Line crossing (Chapter 9) and inbreeding (Chapter 10) are interdependent as they address similarities and dissimilarities of within and among population variation. Linkage, recombination, dominance, epistasis, and additivity are discussed. Includes are insights into the genetic architecture of traits not only of interest to plant and animal breeders, but also evolutionary biologists. The final chapter of this section is a potpourri of caveats and conundrums pertaining to what the authors title "matters of scale."

The complex interface of the molecular and statistical story of QTL is encapsulated in the second major section of this volume. There is a transition from viewing traits as influenced by many loci of essentially equal small effects to consideration where genic effects are not only unequal, but where some loci have large qualitative effects. Question posed include, Does most of the expressed variation result from DNA sequence variation in coding regions or to nontranscribed regulatory regions? How much quantitative trait variation is a consequence of variation in timing versus magnitude of gene expression? To what extent are the genes underlying the expression of a quantitative trait present in redundant sets that compliment and/or replace each other? The concept of associations between major genes and polygenic effects is not new, what is recent is that to address these questions requires a marriage between molecular and statistical approaches in the study of genetic variation.

Much research on quantitative traits involves model building, developing indices, measuring distributions, and data manipulation. The statistics are complex and there is need for biological verification to insure against false positives. Chapter 14 is mainly a chronology of the basics for marker-based mapping. This approach is good because it led the reader to the advent of evaluating variation at the DNA level in the mid-1980s. Techniques are quickly outdated and the development of genetic maps has allowed for comparative mapping of QTL across species due to conservation of homologous genes.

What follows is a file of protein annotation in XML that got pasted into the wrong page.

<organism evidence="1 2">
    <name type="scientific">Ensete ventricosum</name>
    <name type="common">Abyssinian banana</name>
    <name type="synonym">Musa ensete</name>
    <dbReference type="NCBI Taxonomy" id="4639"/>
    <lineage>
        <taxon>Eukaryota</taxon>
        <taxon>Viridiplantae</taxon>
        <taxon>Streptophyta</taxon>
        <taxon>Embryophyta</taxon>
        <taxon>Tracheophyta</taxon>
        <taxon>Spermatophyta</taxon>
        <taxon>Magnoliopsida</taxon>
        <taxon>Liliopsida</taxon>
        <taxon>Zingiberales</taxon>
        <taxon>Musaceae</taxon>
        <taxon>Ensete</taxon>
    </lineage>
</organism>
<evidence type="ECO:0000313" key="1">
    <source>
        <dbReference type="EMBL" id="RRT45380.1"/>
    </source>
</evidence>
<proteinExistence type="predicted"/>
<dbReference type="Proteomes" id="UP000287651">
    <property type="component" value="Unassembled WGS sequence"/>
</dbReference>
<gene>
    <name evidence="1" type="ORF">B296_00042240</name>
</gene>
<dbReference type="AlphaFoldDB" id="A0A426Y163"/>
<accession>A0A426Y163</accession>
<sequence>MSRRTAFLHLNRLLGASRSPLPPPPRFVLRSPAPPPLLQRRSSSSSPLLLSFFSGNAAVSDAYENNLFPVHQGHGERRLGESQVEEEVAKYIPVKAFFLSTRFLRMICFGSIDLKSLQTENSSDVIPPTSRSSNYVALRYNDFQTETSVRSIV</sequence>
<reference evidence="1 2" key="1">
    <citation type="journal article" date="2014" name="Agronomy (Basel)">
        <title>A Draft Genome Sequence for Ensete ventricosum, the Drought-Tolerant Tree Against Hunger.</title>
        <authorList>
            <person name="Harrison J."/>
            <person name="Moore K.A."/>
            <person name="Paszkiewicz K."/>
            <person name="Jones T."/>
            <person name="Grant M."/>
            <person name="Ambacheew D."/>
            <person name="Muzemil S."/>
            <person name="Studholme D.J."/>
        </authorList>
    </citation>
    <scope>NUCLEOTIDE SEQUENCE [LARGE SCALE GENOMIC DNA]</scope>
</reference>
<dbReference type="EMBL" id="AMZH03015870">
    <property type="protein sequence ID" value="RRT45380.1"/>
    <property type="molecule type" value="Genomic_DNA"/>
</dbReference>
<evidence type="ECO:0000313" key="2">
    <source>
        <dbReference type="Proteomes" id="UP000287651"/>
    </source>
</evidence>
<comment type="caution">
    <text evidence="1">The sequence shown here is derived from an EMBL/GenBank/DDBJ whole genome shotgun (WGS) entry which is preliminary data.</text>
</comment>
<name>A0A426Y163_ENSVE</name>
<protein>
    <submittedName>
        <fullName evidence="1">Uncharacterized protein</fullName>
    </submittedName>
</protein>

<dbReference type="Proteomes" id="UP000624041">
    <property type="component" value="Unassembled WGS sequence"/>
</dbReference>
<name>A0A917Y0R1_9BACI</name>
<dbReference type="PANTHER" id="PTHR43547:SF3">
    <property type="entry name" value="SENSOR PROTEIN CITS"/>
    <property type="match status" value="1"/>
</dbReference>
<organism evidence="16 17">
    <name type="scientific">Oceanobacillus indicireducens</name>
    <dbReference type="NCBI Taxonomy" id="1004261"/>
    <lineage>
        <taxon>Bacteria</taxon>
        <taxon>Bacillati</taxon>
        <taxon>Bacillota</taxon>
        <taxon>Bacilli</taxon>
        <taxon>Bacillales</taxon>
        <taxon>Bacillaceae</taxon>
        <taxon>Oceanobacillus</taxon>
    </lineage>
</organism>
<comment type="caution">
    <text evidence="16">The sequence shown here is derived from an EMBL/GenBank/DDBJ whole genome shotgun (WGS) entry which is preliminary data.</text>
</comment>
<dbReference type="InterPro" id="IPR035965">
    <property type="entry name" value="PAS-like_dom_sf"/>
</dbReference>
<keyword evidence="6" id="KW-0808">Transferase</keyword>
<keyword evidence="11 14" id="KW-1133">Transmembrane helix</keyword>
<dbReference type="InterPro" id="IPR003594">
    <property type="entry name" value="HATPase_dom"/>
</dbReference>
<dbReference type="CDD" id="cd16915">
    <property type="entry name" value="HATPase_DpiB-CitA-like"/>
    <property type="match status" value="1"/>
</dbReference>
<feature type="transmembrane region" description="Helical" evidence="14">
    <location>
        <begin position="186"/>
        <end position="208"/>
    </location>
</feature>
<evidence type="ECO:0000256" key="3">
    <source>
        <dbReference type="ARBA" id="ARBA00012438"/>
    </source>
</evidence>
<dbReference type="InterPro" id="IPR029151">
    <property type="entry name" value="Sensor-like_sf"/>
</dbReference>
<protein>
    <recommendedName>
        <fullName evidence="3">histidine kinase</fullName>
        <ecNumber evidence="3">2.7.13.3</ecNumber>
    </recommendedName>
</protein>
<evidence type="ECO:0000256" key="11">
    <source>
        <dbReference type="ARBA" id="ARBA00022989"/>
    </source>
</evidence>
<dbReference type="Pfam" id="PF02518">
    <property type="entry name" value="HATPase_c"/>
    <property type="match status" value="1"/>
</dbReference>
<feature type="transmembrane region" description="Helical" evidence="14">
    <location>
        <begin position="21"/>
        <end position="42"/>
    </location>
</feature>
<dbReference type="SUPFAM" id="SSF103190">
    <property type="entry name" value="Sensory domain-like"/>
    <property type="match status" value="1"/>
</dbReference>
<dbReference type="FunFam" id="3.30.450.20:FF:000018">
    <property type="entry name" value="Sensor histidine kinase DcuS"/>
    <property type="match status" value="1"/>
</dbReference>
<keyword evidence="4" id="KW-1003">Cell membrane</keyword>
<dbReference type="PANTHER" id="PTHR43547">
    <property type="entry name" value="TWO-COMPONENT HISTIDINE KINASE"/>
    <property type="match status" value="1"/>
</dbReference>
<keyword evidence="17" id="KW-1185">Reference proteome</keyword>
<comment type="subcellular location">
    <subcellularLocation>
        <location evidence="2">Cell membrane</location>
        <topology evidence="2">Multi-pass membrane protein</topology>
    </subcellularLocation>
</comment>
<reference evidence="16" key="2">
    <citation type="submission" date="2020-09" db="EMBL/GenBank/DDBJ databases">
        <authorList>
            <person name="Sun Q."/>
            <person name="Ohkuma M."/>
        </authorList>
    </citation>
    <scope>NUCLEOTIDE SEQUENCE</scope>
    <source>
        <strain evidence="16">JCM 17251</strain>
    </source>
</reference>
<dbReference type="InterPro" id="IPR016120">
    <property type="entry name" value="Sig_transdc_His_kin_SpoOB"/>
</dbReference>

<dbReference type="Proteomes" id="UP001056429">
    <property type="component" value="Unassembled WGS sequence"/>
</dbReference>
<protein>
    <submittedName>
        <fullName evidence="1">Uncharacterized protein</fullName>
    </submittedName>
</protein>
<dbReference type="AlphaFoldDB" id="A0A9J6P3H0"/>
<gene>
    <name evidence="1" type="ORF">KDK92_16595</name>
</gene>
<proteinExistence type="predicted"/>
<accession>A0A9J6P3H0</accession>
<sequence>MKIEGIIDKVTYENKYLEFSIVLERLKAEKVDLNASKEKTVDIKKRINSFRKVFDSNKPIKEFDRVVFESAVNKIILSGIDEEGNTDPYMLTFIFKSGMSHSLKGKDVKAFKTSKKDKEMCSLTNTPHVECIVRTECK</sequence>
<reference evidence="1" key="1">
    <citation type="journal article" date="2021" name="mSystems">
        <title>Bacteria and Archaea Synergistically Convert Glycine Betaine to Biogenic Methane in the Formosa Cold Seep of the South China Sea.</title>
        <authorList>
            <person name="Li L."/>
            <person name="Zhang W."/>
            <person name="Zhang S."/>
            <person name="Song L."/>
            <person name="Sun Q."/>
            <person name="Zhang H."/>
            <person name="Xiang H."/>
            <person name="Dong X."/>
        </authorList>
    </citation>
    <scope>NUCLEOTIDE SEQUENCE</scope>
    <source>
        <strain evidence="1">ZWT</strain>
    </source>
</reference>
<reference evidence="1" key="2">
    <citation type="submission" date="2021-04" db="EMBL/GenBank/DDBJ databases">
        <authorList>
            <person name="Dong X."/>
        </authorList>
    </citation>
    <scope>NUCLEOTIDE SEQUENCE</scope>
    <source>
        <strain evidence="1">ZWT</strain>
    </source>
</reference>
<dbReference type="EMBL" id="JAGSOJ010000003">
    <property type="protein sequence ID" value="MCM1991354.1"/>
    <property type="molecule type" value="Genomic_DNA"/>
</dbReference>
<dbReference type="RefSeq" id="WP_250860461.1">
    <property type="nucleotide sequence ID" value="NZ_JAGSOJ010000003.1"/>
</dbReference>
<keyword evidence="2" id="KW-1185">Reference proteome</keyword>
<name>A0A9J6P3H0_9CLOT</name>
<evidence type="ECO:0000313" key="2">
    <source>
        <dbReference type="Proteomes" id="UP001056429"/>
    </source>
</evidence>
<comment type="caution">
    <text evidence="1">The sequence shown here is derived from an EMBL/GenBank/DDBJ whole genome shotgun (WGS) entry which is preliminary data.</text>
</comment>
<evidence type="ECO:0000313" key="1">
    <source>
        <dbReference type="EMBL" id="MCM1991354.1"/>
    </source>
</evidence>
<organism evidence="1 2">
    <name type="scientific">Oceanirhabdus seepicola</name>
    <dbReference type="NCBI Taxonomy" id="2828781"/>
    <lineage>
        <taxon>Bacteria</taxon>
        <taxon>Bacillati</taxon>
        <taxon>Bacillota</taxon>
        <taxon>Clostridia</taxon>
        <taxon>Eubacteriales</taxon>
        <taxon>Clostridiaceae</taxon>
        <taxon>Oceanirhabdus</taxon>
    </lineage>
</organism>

Although procedures differ and multiple tests are needed, designs for estimating the genetic architecture of quantitative traits (Chapters 9 and 10) have application in QTL analysis (Chapter 15). The authors are conservative in cautioning readers about difficulties such as false positive, dealing with multiple QTLs, and sample sizes. They provide examples from studies involving tomatoes maize, and mice, and succeed in integrating in an even-handed way information from evolutionary biology, human genetics, and plant and animal breeding.

The third section of this volume, in which there is some redundancy with other parts, provides a comprehensive and up-to-date methodology used in analysis of quantitative traits. There is a coverage of techniques for partitioning genetic variances and covariances (Chapters 17-21) and advantages for the use of maximum likelihood and restricted maximum likelihood estimates (Chapter 27). A lucid presentation of genotype x environment interactions (Chapter 22) is followed by procedures for quantifying maternal effects, sex linkage, sexual dimorphism, threshold traits, and breeding values (Chapters 23-26). To have these procedures in one place is very convenient.

Lynch and Walsh deserve thanks for an excellent job of bringing together the multitude of venues used to study quantitative traits. They have successfully integrated approaches and provided a valuable resource to individuals studying quantitative traits. This volume will be much used.